From Publishers Weekly
Yaghmaian's second book is an eye-opening account of Muslim immigrants traveling from Africa or the Middle East to the West, where they hope to find opportunities not available in their homelands. Yaghmaian is a native Iranian, now a U.S. national, who lived among Muslim migrants in Istanbul, Sofia, Athens, Patras, Paris, Calais, London and New York while collecting these accounts of leaving home, traveling illegally from country to country, suffering harsh punishments and imprisonments, and feeling the wrath of poverty. "We stand like beggars in the food line... but we came here with dreams," says one Afghan stuck in Patras, the gateway between Greece and Italy. Perhaps the most intense story is that of Tufan, a closeted Iranian homosexual who wants to be a writer and provide for his wife from an arranged marriage. It's clear Yaghmaian's subjects trust him, but why they do so is less obvious; Yaghmaian sticks to the facts of his travels and conversation, avoiding speculation about his subjects' motives, in effect becoming a conduit for the refugees' storytelling. It's a refreshing approach to an emotionally loaded and timely topic. Photos.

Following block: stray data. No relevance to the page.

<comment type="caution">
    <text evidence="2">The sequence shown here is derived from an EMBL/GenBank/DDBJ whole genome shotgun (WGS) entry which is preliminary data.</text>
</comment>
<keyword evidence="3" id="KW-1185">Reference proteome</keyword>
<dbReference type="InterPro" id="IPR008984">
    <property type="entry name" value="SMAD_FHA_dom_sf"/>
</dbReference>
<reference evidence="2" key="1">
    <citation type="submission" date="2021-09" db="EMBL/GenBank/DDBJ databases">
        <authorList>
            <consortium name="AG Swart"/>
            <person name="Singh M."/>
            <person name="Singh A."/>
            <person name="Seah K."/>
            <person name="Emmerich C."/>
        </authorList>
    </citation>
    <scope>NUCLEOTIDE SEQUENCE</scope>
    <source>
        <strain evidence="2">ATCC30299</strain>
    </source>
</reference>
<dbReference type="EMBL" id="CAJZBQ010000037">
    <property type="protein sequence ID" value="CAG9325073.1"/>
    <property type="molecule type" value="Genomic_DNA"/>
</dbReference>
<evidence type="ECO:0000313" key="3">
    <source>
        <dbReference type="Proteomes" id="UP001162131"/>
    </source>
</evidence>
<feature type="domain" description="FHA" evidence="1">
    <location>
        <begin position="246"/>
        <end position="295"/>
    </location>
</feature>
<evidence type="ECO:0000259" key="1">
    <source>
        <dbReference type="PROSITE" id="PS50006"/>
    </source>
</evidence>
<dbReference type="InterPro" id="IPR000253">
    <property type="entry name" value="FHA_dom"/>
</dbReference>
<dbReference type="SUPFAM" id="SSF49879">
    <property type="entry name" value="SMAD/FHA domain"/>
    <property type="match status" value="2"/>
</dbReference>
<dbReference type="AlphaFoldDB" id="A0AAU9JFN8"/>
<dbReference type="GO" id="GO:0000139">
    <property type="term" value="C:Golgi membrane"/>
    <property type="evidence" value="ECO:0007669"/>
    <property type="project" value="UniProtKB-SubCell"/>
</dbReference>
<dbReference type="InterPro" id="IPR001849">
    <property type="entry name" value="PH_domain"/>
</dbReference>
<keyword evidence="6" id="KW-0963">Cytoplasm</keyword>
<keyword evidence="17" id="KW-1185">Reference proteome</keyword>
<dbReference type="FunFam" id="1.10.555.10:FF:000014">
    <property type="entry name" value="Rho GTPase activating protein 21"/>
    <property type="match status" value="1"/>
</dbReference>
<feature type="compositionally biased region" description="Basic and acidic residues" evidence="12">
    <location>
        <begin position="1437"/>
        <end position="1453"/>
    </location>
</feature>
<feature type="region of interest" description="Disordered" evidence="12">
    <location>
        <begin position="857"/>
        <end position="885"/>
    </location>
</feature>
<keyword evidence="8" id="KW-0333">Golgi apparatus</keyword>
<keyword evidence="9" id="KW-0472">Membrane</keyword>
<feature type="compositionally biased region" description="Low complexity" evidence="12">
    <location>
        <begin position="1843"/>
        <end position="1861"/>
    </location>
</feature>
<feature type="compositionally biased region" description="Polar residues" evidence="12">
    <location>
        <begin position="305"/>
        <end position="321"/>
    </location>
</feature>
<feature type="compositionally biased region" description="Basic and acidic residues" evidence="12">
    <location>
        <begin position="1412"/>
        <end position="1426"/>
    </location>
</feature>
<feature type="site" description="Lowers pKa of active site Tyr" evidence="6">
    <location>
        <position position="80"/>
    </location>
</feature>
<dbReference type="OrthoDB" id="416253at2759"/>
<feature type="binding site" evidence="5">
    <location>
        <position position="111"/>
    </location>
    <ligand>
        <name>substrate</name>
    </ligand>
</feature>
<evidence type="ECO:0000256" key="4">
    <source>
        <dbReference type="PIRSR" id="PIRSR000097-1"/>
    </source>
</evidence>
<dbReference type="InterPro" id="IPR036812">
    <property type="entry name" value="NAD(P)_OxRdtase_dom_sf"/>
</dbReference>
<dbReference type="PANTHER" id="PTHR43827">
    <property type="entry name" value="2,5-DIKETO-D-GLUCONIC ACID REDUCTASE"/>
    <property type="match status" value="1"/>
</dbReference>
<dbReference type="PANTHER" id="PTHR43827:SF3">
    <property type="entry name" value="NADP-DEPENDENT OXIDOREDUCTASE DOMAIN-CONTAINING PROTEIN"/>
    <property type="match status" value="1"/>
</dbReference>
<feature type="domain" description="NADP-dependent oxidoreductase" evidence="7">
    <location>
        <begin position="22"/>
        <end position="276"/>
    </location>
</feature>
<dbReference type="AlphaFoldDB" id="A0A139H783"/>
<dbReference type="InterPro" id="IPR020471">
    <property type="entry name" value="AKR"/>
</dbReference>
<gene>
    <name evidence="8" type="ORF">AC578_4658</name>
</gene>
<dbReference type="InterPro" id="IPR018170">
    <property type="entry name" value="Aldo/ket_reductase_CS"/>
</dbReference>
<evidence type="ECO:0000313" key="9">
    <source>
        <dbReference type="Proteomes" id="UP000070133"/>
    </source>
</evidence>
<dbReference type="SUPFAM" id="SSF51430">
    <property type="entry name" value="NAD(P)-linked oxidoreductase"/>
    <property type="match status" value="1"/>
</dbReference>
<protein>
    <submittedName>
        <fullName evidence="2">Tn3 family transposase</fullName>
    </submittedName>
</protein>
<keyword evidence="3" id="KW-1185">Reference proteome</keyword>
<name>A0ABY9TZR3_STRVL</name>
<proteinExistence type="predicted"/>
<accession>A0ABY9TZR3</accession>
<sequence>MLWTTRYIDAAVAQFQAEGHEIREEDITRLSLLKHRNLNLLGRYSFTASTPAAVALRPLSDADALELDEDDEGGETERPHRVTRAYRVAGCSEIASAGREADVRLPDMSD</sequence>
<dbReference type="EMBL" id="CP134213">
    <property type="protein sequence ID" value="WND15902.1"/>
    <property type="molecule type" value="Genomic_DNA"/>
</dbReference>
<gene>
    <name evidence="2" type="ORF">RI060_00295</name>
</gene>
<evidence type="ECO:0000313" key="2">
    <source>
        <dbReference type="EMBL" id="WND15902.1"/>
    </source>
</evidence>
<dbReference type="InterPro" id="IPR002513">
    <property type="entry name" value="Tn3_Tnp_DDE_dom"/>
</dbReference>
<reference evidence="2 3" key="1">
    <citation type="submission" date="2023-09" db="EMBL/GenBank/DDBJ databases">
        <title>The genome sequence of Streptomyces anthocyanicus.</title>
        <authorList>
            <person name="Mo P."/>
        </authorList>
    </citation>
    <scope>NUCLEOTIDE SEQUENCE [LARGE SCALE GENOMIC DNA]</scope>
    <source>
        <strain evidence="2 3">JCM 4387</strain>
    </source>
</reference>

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From Iran, Iraq, Afghanistan, Angola, and other countries in the Middle East and Africa, thousands of desperate migrants are crossing borders to escape ethnic, political, and religious persecution. Yaghmaian, an Iranian American journalist and professor, speaks to the refugees in Istanbul, Athens, Paris, Sofia, London, and New York about why they left and what they left behind, their harrowing journeys, and their desperate need for asylum, made more difficult by "terrorist" stereotypes. Exploited by smugglers, assaulted in prisons and at borders, often denied refugee status by UN committees, many struggle to survive in tent cities, parks, and shacks. With none of the rambling typical of unedited oral histories, Yaghmaian tells these unforgettable stories with terse drama, combining his sympathetic commentary with the immediacy of rich, diverse voices. Most are men, many of them Kurds and Afghans; then there is the gay Iranian driven by prejudice at home; and the sharp woman, whose comment, "borders are illegal," says it all. The endings are heartbreaking. Up to now, few have found resolution. They are waiting to hear. Hazel RochmanCopyright © American Library Association. All rights reserved